Much of the learned preseason analysis concerning the Montreal Canadiens – read: talk radio hand-wringing and Internet forum angst – has been about goaltending and the blueline.
You have to pay close attention to pick up a slight thrum over the least talked-about important person in the room: David Desharnais.
He isn’t the team’s highest-paid centre, nor does he possess an outsized personality, but his role – creating offence – is a crucial one, and he’s coming off an iffy year.
If the Habs are going to be any good, they’ll need their most instinctive playmaker and centre of the de facto top line to be appreciably better, a fact Desharnais doesn’t shy away from.
“Whether you have a season that meets your expectations or not, you have to turn the page, what you did before doesn’t matter. I want to help the team win and be more consistent,” the 26-year-old said this week. “Last year was a short season, so there wasn’t a lot of margin for error, but I want to get better, certainly.”
After scoring 60 points in 81 games in his first full NHL season in 2011-12 (0.76 points a game), the diminutive native of Laurier-Station, Que., notched 28 in 48 games in 2013 (0.58 points a game).
He signed a long-term contract midway through the year – his first serious payday since joining the organization as an undrafted free agent in 2007 – and promptly saw his form dip.
Though Montreal rolled three scoring lines more or less evenly in 2013, the duo of Desharnais and Habs leading scorer Max Pacioretty – they played with a variety of linemates, including Erik Cole, Michael Ryder and Brendan Gallagher – were used almost exclusively in an offensive role.
According to stats compiled by behindthenet.ca, a hockey analytics website, Desharnais started 61.1 per cent of his shifts in the offensive zone, trailing only Pacioretty and Gallagher among forwards.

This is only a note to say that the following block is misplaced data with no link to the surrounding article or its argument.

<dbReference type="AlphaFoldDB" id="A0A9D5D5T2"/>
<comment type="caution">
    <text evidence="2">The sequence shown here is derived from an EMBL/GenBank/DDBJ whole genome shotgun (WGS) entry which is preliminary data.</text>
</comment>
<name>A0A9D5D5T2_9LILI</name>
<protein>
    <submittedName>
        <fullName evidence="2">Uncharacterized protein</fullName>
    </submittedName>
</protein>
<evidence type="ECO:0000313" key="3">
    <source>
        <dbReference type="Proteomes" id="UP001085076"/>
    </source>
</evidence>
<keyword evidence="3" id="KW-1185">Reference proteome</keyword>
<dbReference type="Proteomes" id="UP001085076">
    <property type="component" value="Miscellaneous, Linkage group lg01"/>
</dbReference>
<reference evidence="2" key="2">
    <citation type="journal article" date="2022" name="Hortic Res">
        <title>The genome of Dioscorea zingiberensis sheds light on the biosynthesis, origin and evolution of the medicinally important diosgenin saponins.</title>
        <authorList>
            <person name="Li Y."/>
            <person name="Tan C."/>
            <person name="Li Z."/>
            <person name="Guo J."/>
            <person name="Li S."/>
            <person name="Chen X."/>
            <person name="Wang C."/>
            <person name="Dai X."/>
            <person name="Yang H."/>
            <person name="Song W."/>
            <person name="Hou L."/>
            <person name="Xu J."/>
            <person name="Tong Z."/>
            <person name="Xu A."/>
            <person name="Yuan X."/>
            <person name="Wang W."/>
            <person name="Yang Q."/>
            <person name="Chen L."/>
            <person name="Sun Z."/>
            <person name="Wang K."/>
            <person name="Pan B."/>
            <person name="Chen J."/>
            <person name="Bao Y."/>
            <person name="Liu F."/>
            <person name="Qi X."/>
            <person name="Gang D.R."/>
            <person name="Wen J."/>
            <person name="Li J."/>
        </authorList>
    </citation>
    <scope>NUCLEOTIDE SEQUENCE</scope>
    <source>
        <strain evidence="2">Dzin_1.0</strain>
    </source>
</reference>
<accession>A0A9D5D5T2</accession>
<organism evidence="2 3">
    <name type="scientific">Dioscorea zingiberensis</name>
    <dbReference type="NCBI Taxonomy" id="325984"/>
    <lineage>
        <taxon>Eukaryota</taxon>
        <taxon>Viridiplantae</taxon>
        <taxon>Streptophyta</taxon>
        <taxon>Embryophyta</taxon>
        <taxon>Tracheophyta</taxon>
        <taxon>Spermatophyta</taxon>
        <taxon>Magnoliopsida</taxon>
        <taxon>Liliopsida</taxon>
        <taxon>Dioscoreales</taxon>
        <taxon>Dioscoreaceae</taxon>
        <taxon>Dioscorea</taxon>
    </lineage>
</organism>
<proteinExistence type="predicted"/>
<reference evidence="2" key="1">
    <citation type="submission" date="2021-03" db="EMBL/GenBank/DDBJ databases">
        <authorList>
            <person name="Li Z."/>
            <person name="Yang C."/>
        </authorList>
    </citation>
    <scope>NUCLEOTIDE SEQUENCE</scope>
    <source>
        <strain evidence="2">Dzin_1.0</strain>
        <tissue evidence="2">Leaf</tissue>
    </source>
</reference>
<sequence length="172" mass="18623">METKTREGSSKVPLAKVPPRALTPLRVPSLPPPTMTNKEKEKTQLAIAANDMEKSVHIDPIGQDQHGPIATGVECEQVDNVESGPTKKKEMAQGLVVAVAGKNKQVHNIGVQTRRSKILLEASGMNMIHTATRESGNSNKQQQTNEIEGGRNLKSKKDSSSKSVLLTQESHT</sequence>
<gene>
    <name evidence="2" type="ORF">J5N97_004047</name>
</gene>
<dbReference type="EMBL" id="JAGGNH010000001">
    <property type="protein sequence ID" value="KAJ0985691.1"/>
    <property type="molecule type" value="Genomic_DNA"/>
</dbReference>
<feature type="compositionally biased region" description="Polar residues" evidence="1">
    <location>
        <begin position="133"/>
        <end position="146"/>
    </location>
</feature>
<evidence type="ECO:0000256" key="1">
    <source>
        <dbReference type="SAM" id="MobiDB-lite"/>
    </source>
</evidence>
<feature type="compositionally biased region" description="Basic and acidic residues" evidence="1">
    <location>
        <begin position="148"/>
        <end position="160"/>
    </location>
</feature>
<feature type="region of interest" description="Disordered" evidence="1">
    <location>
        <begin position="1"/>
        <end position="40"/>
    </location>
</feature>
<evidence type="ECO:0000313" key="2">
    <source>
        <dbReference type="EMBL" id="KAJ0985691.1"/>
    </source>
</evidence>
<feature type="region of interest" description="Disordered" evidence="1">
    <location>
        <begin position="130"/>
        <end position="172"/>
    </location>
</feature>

Desharnais’s defensive stats are unremarkable – he’s paid to create goals, not prevent them – but he had the second-highest ice time at even strength among Habs centres, and was essentially tied for the most power-play time.
The Canadiens man-advantage ticked over just fine in the lockout-shortened season, but if Desharnais isn’t able to produce points more consistently, it seems likely he’ll lose minutes to centre Lars Eller and winger Alex Galchenyuk.
In fact, the 24-year-old Eller said the objective is to earn first-line ice time this season.
“We want to be the best every time we go out there … we’re not going to be satisfied with having less ice time than any other, we want to be out there as much as possible,” he said.
The 19-year-old Galchenyuk, a natural centre who went on a scoring tear at the end of his rookie season (13 points in 16 games), said he’s less preoccupied with those distinctions than getting stronger and improving his ability to retain possession.
“In junior, I held on to the puck a lot more than I did last year … that’s one of the things I’ve been working on, protecting the puck better and holding it a little more,” said Galchenyuk, who sported a spiffy pair of red, white and blue sneakers with his nickname – Chuckie – stitched into the tongues.
Though it’s still early in training camp, Habs head coach Michel Therrien has made a point of playing Eller and Galchenyuk with Gallagher, their late-season linemate last season.
He has also kept Desharnais and Pacioretty (who started playing together in the minors) with free-agent signing Daniel Brière, and will continue to do so.
“We want to give them a chance to work,” Therrien said.
The Desharnais unit is an intriguing one, given Pacioretty – whose points per 60 minutes and advanced possession stats put him among the elite left-wingers in the NHL – and Brière are both speedy, established trigger-men.
Brière is also a natural centre, and as a right-handed shot could end up taking more than a few faceoffs – Desharnais took the second-most draws last year, his 50-per-cent success rate was fifth-best on the team.
“[Brière] is a role model of mine … he’s not a big guy, like me, to be able to play on the same line with him now is great,” Desharnais said.
It may be counter-intuitive for a guy listed at 5 foot 7 and 170 pounds to come into camp a little lighter than in past years, but it’s by design: his off-season focus was on improving his quickness and acceleration.
“I’ve been working hard on becoming more explosive,” said Desharnais, who like many of his teammates had a disappointing showing in a first-round playoff exit against the Ottawa Senators.
Depth is the Habs’ hallmark, and when three lines are clicking they become almost impossible to defend (in 2013, they were fourth in the league in goals scored).
But as general manager Marc Bergevin likes to say, there are players who get you to the playoffs and players who get you through the playoffs.
This year, Desharnais is bent on showing he can be both.